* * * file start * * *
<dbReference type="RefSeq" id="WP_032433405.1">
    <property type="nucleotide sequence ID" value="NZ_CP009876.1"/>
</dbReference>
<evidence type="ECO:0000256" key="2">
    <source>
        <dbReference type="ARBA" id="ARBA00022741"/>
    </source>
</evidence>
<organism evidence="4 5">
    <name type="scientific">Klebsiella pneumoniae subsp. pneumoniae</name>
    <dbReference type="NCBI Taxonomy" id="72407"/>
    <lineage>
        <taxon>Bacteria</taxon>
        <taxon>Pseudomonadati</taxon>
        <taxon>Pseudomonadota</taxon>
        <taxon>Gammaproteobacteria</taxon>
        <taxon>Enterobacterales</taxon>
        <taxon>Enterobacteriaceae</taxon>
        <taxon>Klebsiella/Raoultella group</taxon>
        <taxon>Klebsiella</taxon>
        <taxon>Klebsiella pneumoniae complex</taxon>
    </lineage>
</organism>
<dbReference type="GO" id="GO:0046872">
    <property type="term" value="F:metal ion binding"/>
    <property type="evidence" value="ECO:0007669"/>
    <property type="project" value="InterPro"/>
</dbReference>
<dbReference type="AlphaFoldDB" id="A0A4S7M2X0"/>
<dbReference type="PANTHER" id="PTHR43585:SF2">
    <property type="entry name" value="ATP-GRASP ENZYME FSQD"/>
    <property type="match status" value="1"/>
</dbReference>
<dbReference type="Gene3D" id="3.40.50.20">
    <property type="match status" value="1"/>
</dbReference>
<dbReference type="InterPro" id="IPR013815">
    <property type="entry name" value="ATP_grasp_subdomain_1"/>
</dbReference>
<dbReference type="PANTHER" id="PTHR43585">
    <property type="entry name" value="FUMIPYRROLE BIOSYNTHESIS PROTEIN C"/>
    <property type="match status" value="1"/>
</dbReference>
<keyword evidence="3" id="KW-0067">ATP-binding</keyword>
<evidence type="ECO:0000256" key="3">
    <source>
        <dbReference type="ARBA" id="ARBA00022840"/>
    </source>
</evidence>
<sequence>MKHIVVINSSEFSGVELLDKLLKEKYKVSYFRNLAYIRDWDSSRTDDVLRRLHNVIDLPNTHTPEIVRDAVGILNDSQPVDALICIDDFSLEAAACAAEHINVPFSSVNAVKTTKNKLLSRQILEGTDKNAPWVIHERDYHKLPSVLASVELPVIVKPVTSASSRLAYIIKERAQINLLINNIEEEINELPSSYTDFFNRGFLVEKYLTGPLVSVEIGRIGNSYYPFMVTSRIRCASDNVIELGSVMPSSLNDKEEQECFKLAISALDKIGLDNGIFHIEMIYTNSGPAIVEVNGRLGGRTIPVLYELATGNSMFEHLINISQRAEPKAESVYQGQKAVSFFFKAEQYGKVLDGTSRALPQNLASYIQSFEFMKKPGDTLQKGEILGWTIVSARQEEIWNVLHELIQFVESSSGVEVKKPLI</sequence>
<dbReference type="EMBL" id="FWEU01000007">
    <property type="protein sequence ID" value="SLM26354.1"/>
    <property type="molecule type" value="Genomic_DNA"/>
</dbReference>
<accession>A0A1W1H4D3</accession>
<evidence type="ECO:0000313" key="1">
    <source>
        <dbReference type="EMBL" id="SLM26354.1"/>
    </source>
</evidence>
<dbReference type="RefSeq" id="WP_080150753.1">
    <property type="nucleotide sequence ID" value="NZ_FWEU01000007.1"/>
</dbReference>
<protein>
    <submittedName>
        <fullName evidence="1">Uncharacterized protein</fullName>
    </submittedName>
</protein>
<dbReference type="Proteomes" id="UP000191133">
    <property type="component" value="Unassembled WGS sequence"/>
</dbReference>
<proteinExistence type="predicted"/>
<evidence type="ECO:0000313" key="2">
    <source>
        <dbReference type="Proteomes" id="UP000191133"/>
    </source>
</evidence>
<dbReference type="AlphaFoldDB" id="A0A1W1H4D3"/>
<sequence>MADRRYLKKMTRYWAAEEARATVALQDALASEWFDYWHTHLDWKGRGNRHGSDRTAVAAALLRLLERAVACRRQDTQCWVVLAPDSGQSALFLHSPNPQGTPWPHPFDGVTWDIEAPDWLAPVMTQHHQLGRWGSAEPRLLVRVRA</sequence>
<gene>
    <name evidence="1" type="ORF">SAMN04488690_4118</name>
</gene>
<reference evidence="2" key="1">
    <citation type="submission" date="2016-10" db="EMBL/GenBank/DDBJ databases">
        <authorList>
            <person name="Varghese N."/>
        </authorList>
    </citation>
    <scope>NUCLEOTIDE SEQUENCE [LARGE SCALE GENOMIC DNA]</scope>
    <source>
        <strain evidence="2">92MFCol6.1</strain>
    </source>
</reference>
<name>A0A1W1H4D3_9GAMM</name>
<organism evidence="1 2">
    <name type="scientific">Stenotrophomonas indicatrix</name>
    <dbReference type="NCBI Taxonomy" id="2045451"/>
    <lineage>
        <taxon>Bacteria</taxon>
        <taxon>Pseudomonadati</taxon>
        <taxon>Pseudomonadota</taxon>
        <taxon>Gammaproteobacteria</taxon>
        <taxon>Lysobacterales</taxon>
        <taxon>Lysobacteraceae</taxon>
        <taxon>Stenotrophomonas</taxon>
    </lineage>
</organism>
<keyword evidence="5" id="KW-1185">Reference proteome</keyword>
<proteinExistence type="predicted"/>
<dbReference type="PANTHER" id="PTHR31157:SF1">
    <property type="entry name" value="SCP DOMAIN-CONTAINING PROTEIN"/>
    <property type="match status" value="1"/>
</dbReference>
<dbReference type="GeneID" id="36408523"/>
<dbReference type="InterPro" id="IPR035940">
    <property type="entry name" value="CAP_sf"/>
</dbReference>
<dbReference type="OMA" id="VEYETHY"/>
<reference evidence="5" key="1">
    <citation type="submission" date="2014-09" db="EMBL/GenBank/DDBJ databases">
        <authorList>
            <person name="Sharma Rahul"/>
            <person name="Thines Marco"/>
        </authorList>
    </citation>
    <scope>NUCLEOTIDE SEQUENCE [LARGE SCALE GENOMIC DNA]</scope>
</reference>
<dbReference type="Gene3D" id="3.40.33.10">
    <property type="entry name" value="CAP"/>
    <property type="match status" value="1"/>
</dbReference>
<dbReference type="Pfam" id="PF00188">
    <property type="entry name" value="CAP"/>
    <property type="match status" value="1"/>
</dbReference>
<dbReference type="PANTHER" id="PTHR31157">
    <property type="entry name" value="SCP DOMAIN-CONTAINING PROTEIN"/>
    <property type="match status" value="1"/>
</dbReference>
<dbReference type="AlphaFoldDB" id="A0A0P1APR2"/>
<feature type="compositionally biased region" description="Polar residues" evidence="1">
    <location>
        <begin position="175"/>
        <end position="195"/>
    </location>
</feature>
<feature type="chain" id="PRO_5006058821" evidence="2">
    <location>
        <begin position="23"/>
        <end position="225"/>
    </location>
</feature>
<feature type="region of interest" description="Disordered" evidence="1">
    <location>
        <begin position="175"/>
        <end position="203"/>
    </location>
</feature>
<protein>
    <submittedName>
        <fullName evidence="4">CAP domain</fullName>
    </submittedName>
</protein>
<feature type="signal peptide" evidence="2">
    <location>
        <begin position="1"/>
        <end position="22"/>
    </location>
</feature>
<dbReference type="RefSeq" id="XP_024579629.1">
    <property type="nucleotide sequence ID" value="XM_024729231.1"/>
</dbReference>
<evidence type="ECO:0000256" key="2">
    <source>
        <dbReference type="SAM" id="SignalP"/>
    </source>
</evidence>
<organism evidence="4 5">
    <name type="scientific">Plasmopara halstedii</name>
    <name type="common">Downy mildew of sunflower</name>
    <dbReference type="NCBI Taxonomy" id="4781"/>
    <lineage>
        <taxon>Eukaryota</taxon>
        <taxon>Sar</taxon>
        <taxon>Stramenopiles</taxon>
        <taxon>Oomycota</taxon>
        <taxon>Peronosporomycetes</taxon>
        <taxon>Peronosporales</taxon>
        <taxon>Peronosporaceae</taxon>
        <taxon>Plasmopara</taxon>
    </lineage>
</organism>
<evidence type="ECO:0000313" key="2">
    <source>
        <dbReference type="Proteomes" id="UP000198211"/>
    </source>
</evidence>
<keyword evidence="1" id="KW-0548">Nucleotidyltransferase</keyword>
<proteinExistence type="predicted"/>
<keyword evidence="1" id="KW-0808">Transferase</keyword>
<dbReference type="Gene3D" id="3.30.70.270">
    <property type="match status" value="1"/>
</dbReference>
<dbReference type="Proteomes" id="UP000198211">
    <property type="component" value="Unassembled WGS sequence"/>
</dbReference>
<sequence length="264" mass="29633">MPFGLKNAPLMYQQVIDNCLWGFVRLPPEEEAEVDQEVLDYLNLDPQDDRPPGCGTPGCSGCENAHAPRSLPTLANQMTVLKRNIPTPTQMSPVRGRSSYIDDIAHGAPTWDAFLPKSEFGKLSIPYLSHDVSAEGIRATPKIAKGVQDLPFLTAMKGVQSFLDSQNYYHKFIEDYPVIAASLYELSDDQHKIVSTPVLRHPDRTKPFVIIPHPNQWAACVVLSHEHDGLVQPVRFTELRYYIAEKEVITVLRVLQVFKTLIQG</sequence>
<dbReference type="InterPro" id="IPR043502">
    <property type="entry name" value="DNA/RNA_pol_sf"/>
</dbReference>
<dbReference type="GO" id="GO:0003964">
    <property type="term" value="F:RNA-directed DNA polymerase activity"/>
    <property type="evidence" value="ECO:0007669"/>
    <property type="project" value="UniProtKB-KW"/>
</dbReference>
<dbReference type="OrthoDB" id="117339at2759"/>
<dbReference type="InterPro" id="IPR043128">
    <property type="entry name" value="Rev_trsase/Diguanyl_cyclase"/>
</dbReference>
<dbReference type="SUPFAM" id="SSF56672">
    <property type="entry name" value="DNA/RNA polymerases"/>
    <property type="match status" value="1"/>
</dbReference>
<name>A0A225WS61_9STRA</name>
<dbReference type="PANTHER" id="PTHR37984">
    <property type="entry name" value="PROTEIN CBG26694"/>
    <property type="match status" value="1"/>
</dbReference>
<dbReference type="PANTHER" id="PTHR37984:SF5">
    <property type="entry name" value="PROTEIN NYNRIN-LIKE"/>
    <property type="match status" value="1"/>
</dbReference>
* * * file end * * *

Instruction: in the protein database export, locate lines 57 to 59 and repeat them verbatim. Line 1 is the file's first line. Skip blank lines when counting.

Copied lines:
    <source>
        <dbReference type="EMBL" id="SLM26354.1"/>
    </source>